That modern-day guild known as “economists” has been on a self-righteous rampage lately. This latest rash of finger-wagging was kicked off by the Greek debt crisis. Looking at tiny Greece, these economic Cassandras foresee a menacing future for the entire global economy if President Barack Obama and Europe don’t rein in their budget deficits.
Of course, dramatic tales of impending collapse are good for the economics business. Gloom and doom sell magazines and get you on talk shows. But it is not obvious to me why anyone should take seriously most of the people calling themselves economists. After all, the vast majority of these same “experts,” despite spending millions on research and analysis, completely missed an $8 trillion housing bubble in the United States, as well as housing bubbles in the U.K., Spain and Ireland.
But that was not the only time the economics profession has been so wrong. Remember in the early 1990s, when in the wake of a recession economists predicted that Japan’s surging, export-driven economy would eat America’s lunch and the U.S. was looking at huge government deficits for years to come? Indeed, “deficit obsession” gave Ross Perot his political rise in the 1992 presidential election. Yet by the end of the decade the U.S. budget showed a sizable surplus.
Reflecting the economics profession’s schizophrenia, by the end of the 1990s the experts, led by Nobel Prize winner Paul Krugman, did an about-face and concluded that instead Japan was an economic basket case. They pontificated about Japan’s “lost decade” and even gave a name to its malaise—“Japan syndrome”—sounding like a disease to warn policymakers, as in “you don’t want to end up like Japan.” Yet Japan had an unemployment rate of a mere 3 percent (less than half the U.S. unemployment), health care for all its people, one of the lowest rates of inequality, high life expectancy, and low rates of crime and incarceration. Americans should be so lucky as to experience a Japanese-style lost decade. But the experts chose to emphasize the wrong measuring sticks, seeing the glass as half-empty rather than half-full.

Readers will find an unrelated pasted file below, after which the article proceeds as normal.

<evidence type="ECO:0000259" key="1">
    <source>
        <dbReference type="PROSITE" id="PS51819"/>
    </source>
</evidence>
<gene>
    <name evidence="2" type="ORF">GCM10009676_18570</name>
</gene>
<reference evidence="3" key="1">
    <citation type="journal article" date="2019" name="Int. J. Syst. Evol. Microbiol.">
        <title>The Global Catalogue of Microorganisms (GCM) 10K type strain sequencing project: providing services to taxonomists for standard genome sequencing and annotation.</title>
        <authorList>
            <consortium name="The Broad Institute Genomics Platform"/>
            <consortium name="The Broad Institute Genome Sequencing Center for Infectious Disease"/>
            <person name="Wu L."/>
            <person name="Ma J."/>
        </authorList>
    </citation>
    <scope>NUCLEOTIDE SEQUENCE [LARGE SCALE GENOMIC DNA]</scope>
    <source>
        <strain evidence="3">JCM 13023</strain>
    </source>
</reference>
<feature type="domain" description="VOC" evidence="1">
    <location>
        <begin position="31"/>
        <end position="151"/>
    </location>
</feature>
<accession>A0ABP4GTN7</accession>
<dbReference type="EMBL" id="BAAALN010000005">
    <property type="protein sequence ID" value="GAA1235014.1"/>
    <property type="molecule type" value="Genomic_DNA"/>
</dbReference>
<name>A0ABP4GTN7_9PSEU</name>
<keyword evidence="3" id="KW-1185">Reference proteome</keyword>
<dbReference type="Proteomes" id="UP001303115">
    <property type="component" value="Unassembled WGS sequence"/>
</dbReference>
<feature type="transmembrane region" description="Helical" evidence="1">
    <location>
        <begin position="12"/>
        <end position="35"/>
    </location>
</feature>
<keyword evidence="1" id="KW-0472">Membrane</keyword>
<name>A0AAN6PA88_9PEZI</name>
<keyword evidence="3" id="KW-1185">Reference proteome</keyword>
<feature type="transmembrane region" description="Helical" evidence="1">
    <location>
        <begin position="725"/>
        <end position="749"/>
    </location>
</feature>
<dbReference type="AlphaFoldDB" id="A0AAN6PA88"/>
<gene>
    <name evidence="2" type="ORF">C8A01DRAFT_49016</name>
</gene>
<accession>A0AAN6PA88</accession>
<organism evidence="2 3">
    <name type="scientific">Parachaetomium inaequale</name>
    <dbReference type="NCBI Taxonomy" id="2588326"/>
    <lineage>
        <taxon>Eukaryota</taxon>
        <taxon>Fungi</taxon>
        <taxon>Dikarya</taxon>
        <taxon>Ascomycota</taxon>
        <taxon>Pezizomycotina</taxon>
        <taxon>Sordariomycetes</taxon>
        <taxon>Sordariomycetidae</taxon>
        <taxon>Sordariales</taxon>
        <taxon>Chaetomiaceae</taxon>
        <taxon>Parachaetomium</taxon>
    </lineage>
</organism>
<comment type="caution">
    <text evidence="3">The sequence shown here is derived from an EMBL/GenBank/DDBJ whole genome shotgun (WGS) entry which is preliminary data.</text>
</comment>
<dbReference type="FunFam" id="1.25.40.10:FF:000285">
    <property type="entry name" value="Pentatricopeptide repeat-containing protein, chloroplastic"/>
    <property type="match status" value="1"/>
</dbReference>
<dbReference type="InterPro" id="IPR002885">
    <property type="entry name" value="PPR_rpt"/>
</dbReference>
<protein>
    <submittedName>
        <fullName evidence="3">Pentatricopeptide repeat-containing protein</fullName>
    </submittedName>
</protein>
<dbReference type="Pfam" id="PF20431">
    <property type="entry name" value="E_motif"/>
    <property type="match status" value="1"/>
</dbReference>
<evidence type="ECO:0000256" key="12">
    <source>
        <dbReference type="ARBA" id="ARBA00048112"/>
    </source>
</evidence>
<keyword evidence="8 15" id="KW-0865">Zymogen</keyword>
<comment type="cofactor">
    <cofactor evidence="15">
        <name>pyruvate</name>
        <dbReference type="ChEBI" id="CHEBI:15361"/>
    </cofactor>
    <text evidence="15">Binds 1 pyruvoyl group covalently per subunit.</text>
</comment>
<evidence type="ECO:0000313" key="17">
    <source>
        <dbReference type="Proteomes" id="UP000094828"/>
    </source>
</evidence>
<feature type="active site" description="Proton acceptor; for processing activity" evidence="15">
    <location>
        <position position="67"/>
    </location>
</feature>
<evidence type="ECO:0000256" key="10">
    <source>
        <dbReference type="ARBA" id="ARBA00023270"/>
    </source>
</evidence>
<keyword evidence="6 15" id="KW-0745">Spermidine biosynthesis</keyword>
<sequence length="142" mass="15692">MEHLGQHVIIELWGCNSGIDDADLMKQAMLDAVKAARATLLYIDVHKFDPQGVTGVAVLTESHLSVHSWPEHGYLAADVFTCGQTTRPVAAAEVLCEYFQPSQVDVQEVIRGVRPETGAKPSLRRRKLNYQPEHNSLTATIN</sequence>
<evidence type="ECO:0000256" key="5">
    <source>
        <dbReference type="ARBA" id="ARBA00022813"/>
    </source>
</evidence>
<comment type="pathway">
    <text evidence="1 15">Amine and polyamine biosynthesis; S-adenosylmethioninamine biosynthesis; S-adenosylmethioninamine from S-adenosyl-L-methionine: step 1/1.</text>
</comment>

The experts also warned in the early 1990s that the German economy was “slumped at the razor’s edge,” spouting dire predictions of unemployment, taxes and crime rising to “a level not seen since the Weimar Republic,” reported the International Herald Tribune. Yet by the end of the decade a prospering Germany was the world’s leading exporter.
Not content with being wrong throughout the 1990s, during the 2000s more voodoo economists likened Europe’s economy to that of a “sick, sclerotic old man,” until—surprise, surprise—it was discovered that Europe actually had surpassed the U.S., creating more jobs, higher per capita growth and higher productivity (which lasted until the 2008 collapse).
And how about the experts who still can’t tell us how the Dow plunged a thousand points within minutes on May 7, 2010, in a frenzy of computer trading gone wild. Or the experts who never suspected that the rating agencies, like Moody’s and Standard and Poor’s, were selling their AAA ratings to Goldman Sachs and others for investment derivative bombs that they knew were designed to detonate. Now those same rating agencies have been downgrading Greece, Portugal and Spain, sending them into speculative play. Why does anyone listen to these ratings agencies anymore?
Lately the economic experts also tell us that bubble-plagued, smog-choked, poverty-ridden and authoritarian China is the next economic superpower that will overtake both the United States and Europe. So much for crystal-ball gazing.